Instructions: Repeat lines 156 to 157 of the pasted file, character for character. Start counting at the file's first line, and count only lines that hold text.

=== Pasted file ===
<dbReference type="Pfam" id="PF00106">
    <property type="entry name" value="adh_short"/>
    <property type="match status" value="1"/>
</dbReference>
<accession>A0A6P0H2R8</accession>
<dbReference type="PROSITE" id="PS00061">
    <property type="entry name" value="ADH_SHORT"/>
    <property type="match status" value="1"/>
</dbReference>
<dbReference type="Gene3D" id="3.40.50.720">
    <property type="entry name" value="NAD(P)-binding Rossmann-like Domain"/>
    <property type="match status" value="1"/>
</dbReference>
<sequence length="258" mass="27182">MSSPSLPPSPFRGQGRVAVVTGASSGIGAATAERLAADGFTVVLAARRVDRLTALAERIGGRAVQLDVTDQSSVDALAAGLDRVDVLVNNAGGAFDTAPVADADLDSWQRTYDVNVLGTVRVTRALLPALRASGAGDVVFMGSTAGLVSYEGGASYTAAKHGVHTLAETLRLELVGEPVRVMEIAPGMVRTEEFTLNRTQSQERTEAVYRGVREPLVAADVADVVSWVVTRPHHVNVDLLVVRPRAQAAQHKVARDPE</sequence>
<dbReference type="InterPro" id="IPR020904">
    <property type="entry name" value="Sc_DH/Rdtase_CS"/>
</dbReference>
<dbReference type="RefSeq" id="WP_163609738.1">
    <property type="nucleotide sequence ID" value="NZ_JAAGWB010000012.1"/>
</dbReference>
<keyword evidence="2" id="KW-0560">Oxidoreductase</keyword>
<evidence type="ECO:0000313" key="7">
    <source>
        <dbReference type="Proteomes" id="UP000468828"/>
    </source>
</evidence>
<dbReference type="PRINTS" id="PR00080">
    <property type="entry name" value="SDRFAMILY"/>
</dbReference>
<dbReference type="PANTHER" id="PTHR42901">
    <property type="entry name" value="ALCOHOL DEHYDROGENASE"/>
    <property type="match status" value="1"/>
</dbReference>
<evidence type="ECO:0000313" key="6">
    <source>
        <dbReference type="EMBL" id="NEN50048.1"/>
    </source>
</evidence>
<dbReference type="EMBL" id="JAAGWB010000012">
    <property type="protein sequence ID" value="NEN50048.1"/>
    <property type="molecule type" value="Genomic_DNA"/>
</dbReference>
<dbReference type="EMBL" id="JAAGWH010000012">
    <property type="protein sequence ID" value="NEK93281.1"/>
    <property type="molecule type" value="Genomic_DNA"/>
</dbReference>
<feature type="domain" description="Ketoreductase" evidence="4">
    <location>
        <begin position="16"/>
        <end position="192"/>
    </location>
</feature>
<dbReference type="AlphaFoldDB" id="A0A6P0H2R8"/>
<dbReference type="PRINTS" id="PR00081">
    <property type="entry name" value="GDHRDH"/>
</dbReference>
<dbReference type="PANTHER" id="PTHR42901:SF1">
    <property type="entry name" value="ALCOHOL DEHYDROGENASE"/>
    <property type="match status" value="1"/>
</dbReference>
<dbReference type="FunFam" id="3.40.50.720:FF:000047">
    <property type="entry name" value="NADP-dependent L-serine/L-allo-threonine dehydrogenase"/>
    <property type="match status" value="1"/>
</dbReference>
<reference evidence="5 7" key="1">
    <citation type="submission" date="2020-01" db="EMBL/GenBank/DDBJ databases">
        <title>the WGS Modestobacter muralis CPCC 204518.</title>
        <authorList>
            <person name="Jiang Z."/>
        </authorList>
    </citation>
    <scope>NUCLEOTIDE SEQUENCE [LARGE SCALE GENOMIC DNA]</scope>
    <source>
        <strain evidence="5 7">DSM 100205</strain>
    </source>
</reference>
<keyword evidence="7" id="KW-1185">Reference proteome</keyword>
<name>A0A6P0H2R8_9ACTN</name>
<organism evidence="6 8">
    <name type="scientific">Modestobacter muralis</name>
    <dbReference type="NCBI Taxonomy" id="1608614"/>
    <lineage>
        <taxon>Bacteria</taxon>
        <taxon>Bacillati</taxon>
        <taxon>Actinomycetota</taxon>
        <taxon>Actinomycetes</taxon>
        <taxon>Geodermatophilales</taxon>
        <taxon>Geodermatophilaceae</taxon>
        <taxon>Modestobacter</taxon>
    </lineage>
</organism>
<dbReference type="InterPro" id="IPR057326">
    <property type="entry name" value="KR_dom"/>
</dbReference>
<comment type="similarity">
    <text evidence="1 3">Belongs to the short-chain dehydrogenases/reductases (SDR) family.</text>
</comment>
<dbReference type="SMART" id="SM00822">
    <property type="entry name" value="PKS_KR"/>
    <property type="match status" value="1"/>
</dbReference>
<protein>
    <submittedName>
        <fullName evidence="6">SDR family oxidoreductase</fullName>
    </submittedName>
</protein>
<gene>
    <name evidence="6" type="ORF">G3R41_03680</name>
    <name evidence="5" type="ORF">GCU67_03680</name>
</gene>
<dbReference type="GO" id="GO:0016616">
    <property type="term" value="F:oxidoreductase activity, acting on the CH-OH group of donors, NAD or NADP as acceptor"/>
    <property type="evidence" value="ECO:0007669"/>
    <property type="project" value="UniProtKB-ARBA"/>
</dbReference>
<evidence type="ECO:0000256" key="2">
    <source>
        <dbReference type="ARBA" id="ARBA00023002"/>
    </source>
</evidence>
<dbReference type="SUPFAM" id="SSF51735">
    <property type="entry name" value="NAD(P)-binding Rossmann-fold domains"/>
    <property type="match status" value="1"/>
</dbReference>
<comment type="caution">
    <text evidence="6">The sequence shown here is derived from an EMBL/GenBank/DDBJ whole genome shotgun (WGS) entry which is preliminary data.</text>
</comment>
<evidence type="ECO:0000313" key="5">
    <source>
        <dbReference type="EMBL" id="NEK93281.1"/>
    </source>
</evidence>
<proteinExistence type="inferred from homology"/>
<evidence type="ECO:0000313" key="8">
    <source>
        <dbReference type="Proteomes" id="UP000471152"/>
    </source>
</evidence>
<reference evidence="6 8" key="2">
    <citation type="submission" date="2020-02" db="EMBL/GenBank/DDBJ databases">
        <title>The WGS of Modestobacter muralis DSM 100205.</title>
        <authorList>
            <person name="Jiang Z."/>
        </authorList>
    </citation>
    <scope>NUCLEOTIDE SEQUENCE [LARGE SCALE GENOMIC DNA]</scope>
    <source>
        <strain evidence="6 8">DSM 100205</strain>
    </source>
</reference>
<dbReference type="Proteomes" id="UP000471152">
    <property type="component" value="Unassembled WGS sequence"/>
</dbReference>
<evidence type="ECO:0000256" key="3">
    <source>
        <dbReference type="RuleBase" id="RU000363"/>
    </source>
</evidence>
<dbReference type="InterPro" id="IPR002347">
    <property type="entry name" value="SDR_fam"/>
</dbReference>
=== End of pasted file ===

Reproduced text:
        <dbReference type="RuleBase" id="RU000363"/>
    </source>